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Thailand to probe army shooting of four Muslims

Thailand to probe army shooting of four Muslims

Thailand has ordered an investigation into the deadly shooting of four Muslim civilians by paramilitaries in the restive south, a top official said Tuesday, after the deaths sparked local outrage.

Wednesday 1 February 2012, 11:00AM

Four Muslim civilians were shot dead in the Thai south. – Photo by AFP

Four Muslim civilians were shot dead in the Thai south. – Photo by AFP

An elderly man and an 18-year-old boy were among those killed when Thai army rangers opened fire on a pick-up truck on Sunday night in Pattani, one of three Muslim-dominated southern provinces plagued by years of violence.

Troops said they had heard a gunshot before the shooting, which also injured three other teenage boys and a 76-year-old man. Survivors said the truck was carrying mourners returning from a funeral, according to local police.

"Today we are not convinced that we are absolutely in the right because the four victims are not militant sympathisers," said Deputy Prime Minister Yutthasak Sasiprapa, who oversees Thai national security.

He said the probe would assess whether the proper procedures had been followed by paramilitaries, adding that if it was found that the men were shot in error, the state would apologise and pay compensation.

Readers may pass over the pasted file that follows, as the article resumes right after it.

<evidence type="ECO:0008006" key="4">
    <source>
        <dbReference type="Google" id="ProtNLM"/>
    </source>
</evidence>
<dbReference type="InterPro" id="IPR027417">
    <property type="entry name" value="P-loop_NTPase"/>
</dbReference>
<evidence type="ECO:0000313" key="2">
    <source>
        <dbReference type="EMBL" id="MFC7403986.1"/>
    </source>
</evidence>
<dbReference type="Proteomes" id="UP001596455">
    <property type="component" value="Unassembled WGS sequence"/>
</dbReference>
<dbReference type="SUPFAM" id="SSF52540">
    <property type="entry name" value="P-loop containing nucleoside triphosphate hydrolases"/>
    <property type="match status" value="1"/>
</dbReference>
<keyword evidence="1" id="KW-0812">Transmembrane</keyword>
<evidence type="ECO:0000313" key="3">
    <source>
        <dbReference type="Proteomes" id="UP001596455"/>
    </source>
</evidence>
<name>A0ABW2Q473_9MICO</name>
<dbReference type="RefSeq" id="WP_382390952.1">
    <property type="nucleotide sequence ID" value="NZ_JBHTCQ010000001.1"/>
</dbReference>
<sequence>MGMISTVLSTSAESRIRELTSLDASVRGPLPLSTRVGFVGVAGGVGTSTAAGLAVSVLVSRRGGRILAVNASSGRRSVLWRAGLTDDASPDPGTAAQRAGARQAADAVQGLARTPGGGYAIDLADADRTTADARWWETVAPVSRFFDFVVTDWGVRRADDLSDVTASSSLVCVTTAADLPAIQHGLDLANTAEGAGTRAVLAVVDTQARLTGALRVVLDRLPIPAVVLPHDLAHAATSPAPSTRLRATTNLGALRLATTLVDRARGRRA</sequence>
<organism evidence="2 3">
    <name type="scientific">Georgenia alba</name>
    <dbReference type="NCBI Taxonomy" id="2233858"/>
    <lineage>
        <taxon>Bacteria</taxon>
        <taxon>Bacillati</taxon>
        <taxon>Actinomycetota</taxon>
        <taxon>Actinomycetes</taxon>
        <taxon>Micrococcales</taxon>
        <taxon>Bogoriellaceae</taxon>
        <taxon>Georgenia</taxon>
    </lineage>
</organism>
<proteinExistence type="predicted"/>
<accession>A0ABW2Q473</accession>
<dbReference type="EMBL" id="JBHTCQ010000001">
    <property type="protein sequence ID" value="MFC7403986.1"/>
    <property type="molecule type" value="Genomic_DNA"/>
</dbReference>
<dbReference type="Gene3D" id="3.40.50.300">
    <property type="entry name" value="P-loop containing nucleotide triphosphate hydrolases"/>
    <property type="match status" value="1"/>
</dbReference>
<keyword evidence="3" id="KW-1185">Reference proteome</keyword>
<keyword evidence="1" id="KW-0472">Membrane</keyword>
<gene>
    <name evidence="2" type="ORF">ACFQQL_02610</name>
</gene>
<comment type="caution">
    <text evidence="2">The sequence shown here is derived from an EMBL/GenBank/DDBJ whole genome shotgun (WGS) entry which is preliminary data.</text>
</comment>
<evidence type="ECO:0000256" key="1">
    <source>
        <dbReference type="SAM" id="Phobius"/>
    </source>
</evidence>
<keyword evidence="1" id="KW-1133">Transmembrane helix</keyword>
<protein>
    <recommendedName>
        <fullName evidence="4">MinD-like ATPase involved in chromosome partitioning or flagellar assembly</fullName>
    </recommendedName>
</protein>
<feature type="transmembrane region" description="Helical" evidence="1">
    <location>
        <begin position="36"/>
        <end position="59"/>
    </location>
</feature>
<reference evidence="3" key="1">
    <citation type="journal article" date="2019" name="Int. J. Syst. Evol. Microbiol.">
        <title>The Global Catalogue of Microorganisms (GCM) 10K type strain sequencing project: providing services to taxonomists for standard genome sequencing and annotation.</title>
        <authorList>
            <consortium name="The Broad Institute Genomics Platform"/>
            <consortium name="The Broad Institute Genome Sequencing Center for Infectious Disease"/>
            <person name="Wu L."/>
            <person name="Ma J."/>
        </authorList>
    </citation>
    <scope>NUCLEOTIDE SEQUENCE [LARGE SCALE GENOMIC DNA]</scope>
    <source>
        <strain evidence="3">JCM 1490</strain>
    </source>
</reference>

Prime Minister Yingluck Shinawatra also commented on the incident, amid concerns that the deaths could deepen discontent in the south.

"If these people are really civilians, as it has been reported, then we are ready to remedy the situation," she told reporters.

A complex insurgency, waged without clearly stated aims, has riven Thailand's deep south near the border with Malaysia for years, resulting in a heavy presence of government troops, supported by armed paramilitaries.

Struggling to quell the unrest, authorities have imposed emergency rule, which rights campaigners say effectively gives the army legal immunity.

Sarawut Aree, at the Muslim Studies Center of Bangkok's Chulalongkorn University, warned that the shooting could worsen the bloody conflict in the region by exacerbating local tensions.

"Several incidents, including this one, have caused mistrust between the state and local Muslims, and among Buddhist and Muslim residents," he said.

"If this was the fault of the authorities, they must remedy it quickly or it will increase sympathy for militants."

Officials have suggested that the people in the pickup truck could have been used as human shields by an insurgent who was on the run from authorities.

Two guns were found in the truck, according to a police report on the incident, although it did not reveal whether either had been fired. Police said the driver told officers that the weapons did not belong to the passengers.

In Yala, another insurgency-prone province, Islamic clerical leader Ma Samae said he was not satisfied by the army's explanation of the shooting.

"Authorities said that militants mixed with villagers who were returning from funeral prayers, but this explanation hurts Muslim sentiment," he said, adding that officials should be prosecuted if they were found to be in the wrong.

Almost 5,000 people -- both Buddhists and Muslims -- have been killed and 8,300 wounded since the unrest began in 2004, according to local conflict monitor Deep South Watch.

People in the region complain of a long history of discrimination against ethnic Malay Muslims by authorities in the Buddhist-majority nation, including alleged abuses by the armed forces.


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